Many international travelers are likely to need to prove they are vaccinated or Covid-19 free if they plan to travel later this year, after the European Union and China said they would go ahead with “vaccine passport” plans.
China is working to release certificates that will declare a person’s vaccination status or recent test results, according to its Foreign Ministry. Similarly, the European Commission plans to present proposals this month for a “digital green pass” for EU citizens, which will specify whether someone has been vaccinated and, if not, provide details of their test results.
EU leaders hope it will take three months to get the program up and running.
“The goal is to train them gradually [EU citizens] to move safely in the European Union or abroad, for work or tourism ”, said the president of the European Commission, Ursula von der Leyen.
Last week, the UK also said it was weighing the pros and cons of digital passports, after initially ruling them out.
The Biden administration has not said whether Covid-19 vaccines will influence US travel requirements. The US Centers for Disease Control and Prevention has yet to issue guidance on the matter, saying that there are no established international standards for vaccines or vaccination documentation.
“Until then, all air passengers traveling to the US, regardless of their vaccination or antibody status, must provide a negative Covid-19 test result or recovery documentation,” the CDC spokeswoman said. , Caitlin Shockey.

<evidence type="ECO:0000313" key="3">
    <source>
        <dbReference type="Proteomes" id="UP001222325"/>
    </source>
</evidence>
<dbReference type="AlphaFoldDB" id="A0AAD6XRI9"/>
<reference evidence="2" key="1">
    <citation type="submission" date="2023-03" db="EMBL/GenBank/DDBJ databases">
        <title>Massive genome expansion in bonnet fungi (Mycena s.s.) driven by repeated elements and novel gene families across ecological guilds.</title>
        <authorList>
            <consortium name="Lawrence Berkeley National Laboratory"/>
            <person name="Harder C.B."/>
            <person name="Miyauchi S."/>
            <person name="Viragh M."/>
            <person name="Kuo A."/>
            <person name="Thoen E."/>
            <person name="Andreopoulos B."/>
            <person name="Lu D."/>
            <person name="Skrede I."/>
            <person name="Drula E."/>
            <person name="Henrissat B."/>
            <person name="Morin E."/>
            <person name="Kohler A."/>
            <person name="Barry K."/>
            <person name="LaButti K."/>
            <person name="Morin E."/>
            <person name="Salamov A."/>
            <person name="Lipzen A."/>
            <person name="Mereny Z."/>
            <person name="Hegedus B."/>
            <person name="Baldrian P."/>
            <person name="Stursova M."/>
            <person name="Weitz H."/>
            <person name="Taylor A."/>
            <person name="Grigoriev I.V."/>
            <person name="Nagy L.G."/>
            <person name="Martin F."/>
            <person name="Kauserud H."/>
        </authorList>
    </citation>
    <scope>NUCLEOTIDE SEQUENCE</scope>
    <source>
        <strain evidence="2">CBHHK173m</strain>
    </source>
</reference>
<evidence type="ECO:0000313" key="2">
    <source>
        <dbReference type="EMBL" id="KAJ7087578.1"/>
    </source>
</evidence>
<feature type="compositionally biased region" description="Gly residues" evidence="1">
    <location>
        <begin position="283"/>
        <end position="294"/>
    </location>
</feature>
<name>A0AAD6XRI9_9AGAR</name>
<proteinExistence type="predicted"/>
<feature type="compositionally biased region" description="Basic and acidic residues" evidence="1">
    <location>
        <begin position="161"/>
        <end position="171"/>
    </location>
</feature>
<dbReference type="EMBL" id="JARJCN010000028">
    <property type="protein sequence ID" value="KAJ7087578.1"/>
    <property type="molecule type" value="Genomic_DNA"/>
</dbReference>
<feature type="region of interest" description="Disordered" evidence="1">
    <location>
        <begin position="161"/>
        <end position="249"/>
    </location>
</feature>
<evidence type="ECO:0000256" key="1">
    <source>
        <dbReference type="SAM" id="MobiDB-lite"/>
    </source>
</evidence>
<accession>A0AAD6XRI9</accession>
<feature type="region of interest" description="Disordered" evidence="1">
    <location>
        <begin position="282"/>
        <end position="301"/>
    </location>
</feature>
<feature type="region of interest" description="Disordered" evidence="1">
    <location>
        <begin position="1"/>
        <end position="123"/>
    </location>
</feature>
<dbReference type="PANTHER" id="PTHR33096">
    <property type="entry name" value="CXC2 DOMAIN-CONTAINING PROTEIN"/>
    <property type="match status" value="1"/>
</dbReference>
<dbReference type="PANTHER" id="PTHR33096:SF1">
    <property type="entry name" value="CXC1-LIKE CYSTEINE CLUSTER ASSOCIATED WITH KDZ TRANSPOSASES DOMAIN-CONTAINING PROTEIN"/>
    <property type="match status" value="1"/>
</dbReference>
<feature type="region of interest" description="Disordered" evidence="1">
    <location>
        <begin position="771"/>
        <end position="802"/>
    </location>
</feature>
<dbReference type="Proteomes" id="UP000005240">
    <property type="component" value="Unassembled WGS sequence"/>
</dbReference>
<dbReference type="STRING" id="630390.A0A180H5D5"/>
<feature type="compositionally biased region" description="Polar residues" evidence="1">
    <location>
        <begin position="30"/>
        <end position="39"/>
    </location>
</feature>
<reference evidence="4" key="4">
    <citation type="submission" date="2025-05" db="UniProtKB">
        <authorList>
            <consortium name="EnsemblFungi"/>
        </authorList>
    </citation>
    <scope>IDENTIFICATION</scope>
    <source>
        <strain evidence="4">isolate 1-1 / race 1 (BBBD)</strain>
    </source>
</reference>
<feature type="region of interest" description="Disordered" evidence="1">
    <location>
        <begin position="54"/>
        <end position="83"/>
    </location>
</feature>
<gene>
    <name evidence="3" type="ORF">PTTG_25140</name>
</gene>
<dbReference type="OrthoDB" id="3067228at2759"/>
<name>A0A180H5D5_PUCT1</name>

Many disease experts and the World Health Organization are wary of vaccine passports because it is unclear whether or not vaccinated people can transmit the virus. However, governments are increasingly embracing the idea as a potentially useful tool to underpin the post-pandemic economic recovery.
China’s move marks a departure from its earlier skepticism regarding vaccine passports. Its Foreign Ministry said Beijing was willing to explore the issue, “to provide a reliable guarantee for a healthy, safe and regulated new order for cross-border exchanges of people.”
China now expects to inoculate 40% of its population by the end of July, up from the current 3.56%, according to Zhong Nanshan, director of China’s Covid-19 vaccine research and development committee.
The chief epidemiologist at the Chinese Center for Disease Prevention and Control, Wu Zunyou, said the US could achieve 90% herd immunity by August and proposed opening travel between the US and China if that it happened.
“If we could remove all political barriers, based on science alone, the two countries could be the first to remove all barriers to free travel,” Wu said.
For its supporters, the vaccine passports would allow the resumption of business travel and tourism, which would help the economies affected by the pandemic to recover. In the past year, many countries have imposed outright bans on inbound travelers, and many still impose burdensome testing and quarantine requirements for visitors and returnees.
Among the strongest proponents of the idea are airlines and tourism-dependent countries, which are pushing to normalize international travel as much as possible for the summer.